A HEART transplant patient who cares for his ill wife says doctors “saved two lives” the day they operated on him.
Curtis Jackson lives in Harwood with wife Diana, who suffers from multiple sclerosis.
She developed the condition within weeks of them marrying in 1993.
Then, in 1998, the couple were dealt a second devastating blow when Mr Jackson suffered a heart attack.
The former sales assistant initially recovered but then suffered heart failure, which meant his wife faced the prospect of battling her condition alone.
But his life was transformed on October 5, 2010, when he was given a new heart and a new lease of life.
Mr Jackson, who says the operation restored his quality of life and spared his wife years of added misery, is urging Bolton people to make more recoveries such as his possible by becoming organ donors.
Mrs Jackson, aged 55, has two carers visit her four times a day, even with the help her husband can now provide.
The Bolton News is campaigning to get as many local people as possible to Sign Up To Save Lives this year as the Transplant Games starts in the town on August 7.
Mr Jackson said: “I am here to help look after my wife, who otherwise would have been left on her own with multiple sclerosis.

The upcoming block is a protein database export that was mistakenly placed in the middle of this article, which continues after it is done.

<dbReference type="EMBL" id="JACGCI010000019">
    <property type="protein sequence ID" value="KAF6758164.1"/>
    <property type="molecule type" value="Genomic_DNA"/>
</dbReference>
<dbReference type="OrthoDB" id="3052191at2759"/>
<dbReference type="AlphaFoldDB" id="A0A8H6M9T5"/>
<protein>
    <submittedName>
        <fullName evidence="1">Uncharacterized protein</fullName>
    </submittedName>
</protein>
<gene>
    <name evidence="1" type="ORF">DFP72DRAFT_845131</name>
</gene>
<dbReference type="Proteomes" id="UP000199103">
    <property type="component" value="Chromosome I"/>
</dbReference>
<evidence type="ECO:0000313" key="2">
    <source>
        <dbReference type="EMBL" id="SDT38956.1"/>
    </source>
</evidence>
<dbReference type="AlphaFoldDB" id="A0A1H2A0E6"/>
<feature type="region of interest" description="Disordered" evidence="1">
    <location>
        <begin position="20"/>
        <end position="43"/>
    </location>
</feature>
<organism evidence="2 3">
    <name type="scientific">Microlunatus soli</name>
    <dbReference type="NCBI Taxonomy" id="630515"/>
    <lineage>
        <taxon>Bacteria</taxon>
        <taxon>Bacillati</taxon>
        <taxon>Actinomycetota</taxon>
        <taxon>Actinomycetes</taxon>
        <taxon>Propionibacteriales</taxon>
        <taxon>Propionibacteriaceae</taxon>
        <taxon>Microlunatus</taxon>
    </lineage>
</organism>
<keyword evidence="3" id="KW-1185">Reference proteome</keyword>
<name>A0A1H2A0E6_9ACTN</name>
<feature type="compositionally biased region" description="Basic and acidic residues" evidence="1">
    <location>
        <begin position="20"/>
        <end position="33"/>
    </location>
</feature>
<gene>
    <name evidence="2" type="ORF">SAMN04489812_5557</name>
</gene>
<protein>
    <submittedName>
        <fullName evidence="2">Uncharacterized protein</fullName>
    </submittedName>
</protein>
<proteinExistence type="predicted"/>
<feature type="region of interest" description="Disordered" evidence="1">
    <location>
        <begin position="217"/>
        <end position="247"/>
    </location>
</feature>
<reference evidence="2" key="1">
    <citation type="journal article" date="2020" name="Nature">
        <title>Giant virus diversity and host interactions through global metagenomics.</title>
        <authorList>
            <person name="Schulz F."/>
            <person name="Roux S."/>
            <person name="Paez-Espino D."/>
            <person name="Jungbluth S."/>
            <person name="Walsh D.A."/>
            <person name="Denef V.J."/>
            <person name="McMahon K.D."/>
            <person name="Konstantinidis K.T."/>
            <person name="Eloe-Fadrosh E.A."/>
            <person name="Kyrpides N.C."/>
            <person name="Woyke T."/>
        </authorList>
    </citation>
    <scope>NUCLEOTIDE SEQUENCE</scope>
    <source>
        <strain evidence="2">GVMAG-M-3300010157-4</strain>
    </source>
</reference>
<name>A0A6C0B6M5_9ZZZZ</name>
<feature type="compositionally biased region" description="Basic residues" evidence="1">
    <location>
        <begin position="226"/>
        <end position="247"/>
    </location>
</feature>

“They saved two lives when they managed to save me. They saved her from real misery.”
It took Mr Jackson three years to get on to the transplant list, but then he received the phone call, telling him a heart was his, within just three days. He said: “I was really lucky as I have a lot of antigens in my body.
“The more you have got the harder it is to get a match so it could have been a long wait for me.”
He added he was extremely unwell for six weeks before the operation. Mr Jackson could walk no further than 20 to 30 yards, and he said the difference between then and now in terms of quality of life is “incredible”.
To potential donors he added: “What if you need an organ one day? If nobody is on the organ donor register there will not be any organs for them to have. I would also say if you are in the position of being offered an organ, take it, don’t have a second thought.”
Now, Mr Jackson, whose life was saved because a man from the Midlands in his mid-20s was on the organ donor register, will take part in the golf, darts and snooker at the Transplant Games.
He added: “I’m trying to teach myself to play darts again and I have entered the snooker and bought a new cue, although it is 30 years since I played.”
Despite his problems with mobility, Mr Jackson has also signed up to complete The Bolton News Donor Run on August 9, with some of his wife’s carers enlisted to help him complete the course.
The games start on Thursday and run until Sunday, August 10.